There were a mighty 257 in attendance to see Theofanis Gekas’ sole Pompey start.
The prolific Greek striker had previously refused to play for the second string, much to the ire of then-manager Paul Hart.
Ultimately, he would feature as a substitute for 60 seconds against West Brom in his first and only senior outing.
But he did turn out against West Ham in April 2009.
Inevitably Gekas would net the only goal of the game with a deflected drive to give Guy Whittingham’s side victory.
Not long afterwards his loan spell was cancelled early.
Last season Gekas scored 16 goals for Eintracht Frankfurt in the German top flight.
That same season saw Pele arrive at Fratton Park to the inevitable fan fare.
The Portuguese midfielder was brought in by Tony Adams – although his only appearances were for the reserves. The 21-year-old international made his debut in a 6-0 hammering at Chelsea.
Pele’s second and final match was in a 2-2 Westleigh Park draw against Fulham in March 2009.
He scored in that match, too, along with a promising left-back called Andre Blackman.
Now Blackman was a highly-talented player whose career has been dogged by a poor attitude.
A reserve-team regular, at the season’s end, he was kicked out by Pompey and went on to play for Bristol City, Leicester and AFC Wimbledon.
Having failed to win a contract at Oldham, he was curiously signed by Celtic this month.
Of course, there is also the other side to reserve team football.
Back at the start of the 2009-10 campaign, new signing Frederic Piquionne was dropped to the second string.
A poor start to his Fratton career persuaded Hart to take the decision in a bid for the striker to discover some form.
He responded with four goals in two reserve outings.
Upon his swift return to the first team, Piquionne scored five goals in his next six Premier League starts.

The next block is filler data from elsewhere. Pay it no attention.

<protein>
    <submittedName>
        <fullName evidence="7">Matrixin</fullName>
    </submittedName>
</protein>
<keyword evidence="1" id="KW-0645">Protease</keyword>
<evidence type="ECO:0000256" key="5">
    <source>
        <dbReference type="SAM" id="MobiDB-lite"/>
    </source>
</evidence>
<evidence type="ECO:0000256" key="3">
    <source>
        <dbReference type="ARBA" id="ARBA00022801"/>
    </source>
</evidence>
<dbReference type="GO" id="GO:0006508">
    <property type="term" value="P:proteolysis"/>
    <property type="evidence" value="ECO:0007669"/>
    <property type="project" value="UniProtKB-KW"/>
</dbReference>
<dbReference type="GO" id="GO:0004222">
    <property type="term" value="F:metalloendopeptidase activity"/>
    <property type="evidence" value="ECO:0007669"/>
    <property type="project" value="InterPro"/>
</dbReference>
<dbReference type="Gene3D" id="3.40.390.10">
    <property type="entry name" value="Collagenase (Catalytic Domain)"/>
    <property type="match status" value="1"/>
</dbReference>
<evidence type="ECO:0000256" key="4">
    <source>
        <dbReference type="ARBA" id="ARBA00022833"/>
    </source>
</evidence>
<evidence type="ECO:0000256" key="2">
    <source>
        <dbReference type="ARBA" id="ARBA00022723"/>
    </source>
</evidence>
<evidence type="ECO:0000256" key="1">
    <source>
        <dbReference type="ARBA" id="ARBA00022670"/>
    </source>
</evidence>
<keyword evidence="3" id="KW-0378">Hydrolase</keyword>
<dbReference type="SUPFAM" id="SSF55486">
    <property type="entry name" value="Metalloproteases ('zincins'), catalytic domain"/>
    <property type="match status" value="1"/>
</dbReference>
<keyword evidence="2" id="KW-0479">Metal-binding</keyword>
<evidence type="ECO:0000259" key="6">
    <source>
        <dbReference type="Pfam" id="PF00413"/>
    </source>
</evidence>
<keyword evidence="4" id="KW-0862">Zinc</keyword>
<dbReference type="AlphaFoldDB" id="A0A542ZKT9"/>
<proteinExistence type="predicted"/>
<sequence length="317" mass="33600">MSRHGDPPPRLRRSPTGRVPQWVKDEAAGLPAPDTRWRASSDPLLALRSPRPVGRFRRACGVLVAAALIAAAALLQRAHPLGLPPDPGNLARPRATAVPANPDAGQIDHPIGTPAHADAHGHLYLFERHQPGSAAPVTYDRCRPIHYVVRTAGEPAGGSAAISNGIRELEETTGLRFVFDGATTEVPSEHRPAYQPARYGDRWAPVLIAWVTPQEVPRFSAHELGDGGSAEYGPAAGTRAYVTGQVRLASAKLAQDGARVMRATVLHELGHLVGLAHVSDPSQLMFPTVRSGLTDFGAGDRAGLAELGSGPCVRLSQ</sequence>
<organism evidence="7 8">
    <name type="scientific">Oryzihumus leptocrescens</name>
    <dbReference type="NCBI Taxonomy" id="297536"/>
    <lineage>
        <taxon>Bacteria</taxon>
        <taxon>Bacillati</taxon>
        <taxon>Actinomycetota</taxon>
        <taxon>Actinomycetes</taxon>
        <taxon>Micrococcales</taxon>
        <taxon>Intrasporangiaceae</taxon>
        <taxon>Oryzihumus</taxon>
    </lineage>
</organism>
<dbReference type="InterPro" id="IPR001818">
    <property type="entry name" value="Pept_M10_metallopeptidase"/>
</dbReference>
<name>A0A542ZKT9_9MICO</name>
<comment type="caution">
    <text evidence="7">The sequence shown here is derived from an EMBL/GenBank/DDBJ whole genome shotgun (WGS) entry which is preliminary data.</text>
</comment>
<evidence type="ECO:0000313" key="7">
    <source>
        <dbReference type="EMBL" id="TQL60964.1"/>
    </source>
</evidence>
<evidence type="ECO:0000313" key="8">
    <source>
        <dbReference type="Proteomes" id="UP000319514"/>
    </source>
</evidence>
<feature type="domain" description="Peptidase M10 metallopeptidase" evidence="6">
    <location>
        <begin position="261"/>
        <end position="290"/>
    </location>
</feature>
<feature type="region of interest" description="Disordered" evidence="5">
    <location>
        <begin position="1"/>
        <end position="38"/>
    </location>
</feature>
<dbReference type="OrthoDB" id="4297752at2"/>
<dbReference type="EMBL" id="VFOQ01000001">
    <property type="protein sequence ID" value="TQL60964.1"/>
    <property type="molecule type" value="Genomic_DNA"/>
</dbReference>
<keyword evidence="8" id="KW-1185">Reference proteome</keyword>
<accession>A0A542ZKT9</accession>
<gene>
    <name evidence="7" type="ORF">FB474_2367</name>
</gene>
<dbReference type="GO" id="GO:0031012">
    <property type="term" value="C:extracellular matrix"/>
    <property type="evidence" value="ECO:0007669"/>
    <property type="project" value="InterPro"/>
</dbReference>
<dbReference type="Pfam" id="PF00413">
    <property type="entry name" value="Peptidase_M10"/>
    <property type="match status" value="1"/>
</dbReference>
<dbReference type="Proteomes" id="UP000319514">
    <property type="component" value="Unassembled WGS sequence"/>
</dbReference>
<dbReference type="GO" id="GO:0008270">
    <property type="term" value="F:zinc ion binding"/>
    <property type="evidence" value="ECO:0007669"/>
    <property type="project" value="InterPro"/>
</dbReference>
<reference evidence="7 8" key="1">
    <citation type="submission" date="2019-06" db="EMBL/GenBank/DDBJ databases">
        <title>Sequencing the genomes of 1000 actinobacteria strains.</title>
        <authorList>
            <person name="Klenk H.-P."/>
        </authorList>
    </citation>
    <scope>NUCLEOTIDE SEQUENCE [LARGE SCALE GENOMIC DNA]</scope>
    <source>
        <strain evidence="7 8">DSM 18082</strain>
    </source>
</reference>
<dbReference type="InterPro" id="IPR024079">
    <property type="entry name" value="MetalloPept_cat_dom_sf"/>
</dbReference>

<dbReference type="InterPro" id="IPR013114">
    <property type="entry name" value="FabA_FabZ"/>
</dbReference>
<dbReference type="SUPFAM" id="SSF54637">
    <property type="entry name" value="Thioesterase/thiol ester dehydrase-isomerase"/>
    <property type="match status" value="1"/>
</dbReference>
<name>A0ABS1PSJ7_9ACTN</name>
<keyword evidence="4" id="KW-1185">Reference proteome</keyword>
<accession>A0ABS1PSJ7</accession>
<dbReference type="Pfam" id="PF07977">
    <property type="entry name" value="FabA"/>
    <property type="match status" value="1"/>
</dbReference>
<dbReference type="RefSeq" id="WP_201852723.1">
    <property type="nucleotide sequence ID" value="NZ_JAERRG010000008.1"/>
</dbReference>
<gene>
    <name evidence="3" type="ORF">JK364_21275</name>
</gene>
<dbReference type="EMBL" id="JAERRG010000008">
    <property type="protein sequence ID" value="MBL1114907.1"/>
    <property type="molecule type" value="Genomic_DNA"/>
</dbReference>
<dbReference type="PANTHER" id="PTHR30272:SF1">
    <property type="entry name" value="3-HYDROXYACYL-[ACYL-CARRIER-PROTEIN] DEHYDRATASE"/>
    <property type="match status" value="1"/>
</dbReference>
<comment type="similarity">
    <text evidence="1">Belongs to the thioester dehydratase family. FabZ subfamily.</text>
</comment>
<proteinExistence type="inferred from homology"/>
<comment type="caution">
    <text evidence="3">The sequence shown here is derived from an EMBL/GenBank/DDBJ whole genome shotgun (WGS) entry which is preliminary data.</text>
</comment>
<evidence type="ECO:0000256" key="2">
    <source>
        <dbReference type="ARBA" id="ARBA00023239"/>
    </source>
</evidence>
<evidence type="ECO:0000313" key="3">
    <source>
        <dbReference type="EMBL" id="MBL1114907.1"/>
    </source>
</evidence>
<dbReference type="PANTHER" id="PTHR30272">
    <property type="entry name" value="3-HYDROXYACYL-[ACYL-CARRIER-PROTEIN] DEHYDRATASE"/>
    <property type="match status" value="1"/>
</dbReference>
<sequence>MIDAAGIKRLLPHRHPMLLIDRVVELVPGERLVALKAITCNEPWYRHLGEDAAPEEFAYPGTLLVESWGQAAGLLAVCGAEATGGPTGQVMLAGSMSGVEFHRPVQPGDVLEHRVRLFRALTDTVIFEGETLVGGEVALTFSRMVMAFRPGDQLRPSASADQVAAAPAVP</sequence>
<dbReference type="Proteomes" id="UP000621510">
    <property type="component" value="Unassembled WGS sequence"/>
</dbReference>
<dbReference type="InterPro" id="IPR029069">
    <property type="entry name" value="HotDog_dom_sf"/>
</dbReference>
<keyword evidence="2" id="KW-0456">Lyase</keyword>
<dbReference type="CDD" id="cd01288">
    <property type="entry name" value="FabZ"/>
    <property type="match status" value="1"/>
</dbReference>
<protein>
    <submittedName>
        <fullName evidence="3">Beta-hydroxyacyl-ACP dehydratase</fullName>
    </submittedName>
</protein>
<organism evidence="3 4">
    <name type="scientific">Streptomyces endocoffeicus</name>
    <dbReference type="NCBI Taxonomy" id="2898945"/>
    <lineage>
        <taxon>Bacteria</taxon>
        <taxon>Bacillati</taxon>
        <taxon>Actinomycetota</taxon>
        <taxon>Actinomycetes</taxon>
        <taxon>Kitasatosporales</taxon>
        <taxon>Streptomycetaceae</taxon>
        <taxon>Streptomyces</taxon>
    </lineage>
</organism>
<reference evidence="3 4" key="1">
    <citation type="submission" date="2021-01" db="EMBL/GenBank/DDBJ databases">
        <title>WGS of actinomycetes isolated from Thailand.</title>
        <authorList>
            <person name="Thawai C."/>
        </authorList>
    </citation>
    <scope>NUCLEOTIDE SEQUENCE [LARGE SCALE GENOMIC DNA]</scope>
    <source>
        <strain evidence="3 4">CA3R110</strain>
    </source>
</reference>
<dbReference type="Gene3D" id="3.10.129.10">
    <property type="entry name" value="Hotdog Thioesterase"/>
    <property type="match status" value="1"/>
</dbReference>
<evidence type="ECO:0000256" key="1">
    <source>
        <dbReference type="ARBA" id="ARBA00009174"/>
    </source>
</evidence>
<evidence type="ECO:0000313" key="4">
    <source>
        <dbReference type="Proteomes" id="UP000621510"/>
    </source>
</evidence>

Proof indeed how important football in the ‘stiffs’ can be in aiding a players confidence. Mind you, others spent far too long in the reserves.
Take Eugen Bopp as a prime example, with nine appearances in the 2009-10 campaign.
Unable to sign a contract due to the transfer embargo, he continued to remain at the club operating as something of a reserve specialist.
In fact, Bopp netted in a November 2009 victory at Arsenal in front of 682 fans.
Tom Kilbey also registered as Whittingham’s team ran out 2-0 winners.
Bopp was last heard of at German 3rd Liga side FC Carl Zeiss Jena.
Perhaps it was fitting that the reserves’ final match in league competition would end in a notable achievement.
On April 26, 2010, they took on champions Aston Villa, who went into the game unbeaten all season.
Yet Pompey produced an upset by inflicting a 3-1 defeat, Gael Nlundulu, Matt Ritchie and Nadir Ciftci the scorers.
Of that team, just Joel Ward remains at Fratton Park today.
And perhaps that damning final statistic is the real reason why reserve team football has perished at Portsmouth Football Club.
Regardless, in the interests of player development, it has to be brought back.